February 3, 2018


Christ Vs. The Crowd: An Interview With Professor Jordan Peterson (David Gornoski,  01/30/2018, Daily Caller)

Today, we see clearly that the ancient world's antidote to chaos -- collective violence against an innocent person (or at least, no more guilty than anyone else for social tensions) -- is nothing more than crowd madness and scapegoating. We are able to see this because of the lens the Bible provides us after two millennia of its narrative and ethic clarifying our perspective.

In the Gospels, as René Girard helps us see, we have the inauguration of a personhood revolution in which every human being is made to be a sacred temple deserving of love and respect. In the Gospel accounts of his passion, Jesus wrestles the camera of mythic history away from the persecuting collective always searching for a scapegoat and undresses the crowd of all its power. It is not the gods or, in our modern case, ideology, that demands coercion and violence but petty, crowd-possessed people blinded by fear and envy.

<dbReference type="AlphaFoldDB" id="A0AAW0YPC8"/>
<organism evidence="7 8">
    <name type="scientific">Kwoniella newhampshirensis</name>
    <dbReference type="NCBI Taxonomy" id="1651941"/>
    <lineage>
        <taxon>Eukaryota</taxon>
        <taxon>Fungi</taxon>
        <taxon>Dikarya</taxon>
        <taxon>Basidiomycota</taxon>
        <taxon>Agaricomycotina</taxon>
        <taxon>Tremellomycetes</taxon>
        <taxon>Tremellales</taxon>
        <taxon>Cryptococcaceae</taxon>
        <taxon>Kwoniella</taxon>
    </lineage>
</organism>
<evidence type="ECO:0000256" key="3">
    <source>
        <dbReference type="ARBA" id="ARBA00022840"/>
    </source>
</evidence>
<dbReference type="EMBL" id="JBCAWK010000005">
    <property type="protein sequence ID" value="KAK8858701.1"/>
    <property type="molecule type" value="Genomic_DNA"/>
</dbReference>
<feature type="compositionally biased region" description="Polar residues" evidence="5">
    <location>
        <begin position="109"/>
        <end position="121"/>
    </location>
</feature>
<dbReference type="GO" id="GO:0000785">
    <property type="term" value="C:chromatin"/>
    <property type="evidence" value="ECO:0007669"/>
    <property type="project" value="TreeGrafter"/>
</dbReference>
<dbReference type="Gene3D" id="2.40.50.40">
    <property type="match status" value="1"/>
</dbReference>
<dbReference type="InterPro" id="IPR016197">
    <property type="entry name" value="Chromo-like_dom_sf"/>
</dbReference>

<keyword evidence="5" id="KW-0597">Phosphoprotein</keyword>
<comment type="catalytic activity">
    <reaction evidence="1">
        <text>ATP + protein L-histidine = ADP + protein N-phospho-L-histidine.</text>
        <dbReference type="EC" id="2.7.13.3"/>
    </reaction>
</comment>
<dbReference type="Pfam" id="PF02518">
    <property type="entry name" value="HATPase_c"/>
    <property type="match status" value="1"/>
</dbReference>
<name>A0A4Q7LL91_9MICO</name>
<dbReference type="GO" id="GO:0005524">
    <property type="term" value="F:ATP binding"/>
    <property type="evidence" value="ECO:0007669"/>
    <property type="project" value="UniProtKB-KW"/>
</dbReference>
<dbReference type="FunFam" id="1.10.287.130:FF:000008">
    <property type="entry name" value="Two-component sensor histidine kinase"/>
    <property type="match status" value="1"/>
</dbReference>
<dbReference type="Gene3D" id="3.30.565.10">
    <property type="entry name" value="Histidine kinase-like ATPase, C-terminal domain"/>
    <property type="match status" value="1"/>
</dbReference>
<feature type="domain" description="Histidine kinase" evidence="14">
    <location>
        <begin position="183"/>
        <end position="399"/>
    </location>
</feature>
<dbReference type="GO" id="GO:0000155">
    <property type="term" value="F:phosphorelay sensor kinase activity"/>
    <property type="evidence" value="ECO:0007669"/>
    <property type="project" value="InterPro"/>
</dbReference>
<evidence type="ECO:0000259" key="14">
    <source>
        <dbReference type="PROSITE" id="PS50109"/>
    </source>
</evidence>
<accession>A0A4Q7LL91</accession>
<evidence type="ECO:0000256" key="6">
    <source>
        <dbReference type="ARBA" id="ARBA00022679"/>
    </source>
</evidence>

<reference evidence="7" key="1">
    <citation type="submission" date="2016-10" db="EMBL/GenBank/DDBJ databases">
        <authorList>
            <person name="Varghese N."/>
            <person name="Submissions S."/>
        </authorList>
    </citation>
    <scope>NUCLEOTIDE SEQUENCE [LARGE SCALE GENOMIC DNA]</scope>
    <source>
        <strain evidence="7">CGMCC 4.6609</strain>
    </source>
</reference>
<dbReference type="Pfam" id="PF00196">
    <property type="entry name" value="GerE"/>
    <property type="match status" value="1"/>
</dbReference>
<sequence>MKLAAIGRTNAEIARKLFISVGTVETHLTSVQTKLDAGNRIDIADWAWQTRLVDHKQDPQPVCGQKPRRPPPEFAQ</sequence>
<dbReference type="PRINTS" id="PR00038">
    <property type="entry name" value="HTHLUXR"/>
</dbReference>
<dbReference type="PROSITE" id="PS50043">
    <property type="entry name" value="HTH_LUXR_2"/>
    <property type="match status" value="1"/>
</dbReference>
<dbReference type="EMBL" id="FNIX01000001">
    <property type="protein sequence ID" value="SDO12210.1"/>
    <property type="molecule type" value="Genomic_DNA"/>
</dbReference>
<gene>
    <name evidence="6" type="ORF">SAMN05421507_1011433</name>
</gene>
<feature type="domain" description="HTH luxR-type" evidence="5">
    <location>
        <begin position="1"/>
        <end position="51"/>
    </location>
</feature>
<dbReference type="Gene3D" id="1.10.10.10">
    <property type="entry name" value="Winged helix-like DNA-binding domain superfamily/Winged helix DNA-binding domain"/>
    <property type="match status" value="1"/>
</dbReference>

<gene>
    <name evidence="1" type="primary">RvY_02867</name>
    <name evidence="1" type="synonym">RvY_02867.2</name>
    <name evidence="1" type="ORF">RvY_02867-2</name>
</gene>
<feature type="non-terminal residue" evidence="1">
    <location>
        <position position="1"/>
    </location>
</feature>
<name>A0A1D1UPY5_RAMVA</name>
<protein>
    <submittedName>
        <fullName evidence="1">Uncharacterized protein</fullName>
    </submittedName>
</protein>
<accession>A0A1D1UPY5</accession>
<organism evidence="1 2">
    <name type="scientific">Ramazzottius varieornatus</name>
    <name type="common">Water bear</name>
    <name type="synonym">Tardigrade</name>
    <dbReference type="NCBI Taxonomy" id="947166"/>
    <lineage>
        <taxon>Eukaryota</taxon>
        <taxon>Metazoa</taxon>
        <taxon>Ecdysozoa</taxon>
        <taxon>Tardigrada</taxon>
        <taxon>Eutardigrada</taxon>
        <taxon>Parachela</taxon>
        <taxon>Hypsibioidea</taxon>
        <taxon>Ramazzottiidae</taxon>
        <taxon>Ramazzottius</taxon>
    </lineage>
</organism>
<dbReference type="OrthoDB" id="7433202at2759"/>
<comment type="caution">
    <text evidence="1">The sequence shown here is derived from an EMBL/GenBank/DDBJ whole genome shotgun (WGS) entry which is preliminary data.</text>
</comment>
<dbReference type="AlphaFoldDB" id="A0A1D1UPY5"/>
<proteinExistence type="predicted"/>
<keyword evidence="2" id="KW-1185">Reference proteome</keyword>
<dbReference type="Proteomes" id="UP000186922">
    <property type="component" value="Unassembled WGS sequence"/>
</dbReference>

It is in that vein that Peterson's "12 Rules for Life" strikes such a powerful chord in our cultural moment. Each of the 12 axioms center on self-sacrifice rather than sacrifice of someone else -- a radical new antidote for chaos much more dangerous and powerful than the old antidote of violent sacrifice that shaped our ancestral roots.

Peterson's defiance of victim-garbed collective aggression is in service to Jesus's personhood revolution: the simple notion that instead of sacrificing your neighbors and blaming them for the chaos you feel, it is better to sacrifice your own pride, clean your own room and resist the urge to reciprocate aggression and insult to those who seek to harm you. In short, it is better that we stop unconsciously imitating Caiaphas because the old pharmakos prescription is past its expiration. We no longer need to cling to our collective group identities (race, gender, ethnicity, etc.) to shape laws as a tool of vengeance against those we fear and hate. We can instead crucify the monster inside us.

What made the West great was this simple truth. God desires mercy, not sacrifice. That the individual human being is sacred in body, mind, speech and, by extension, the fruits of his or her labor. That no ideology or witch hunt can repeal the beauty and dignity of the individual, no matter who they are.

Posted by at February 3, 2018 9:03 AM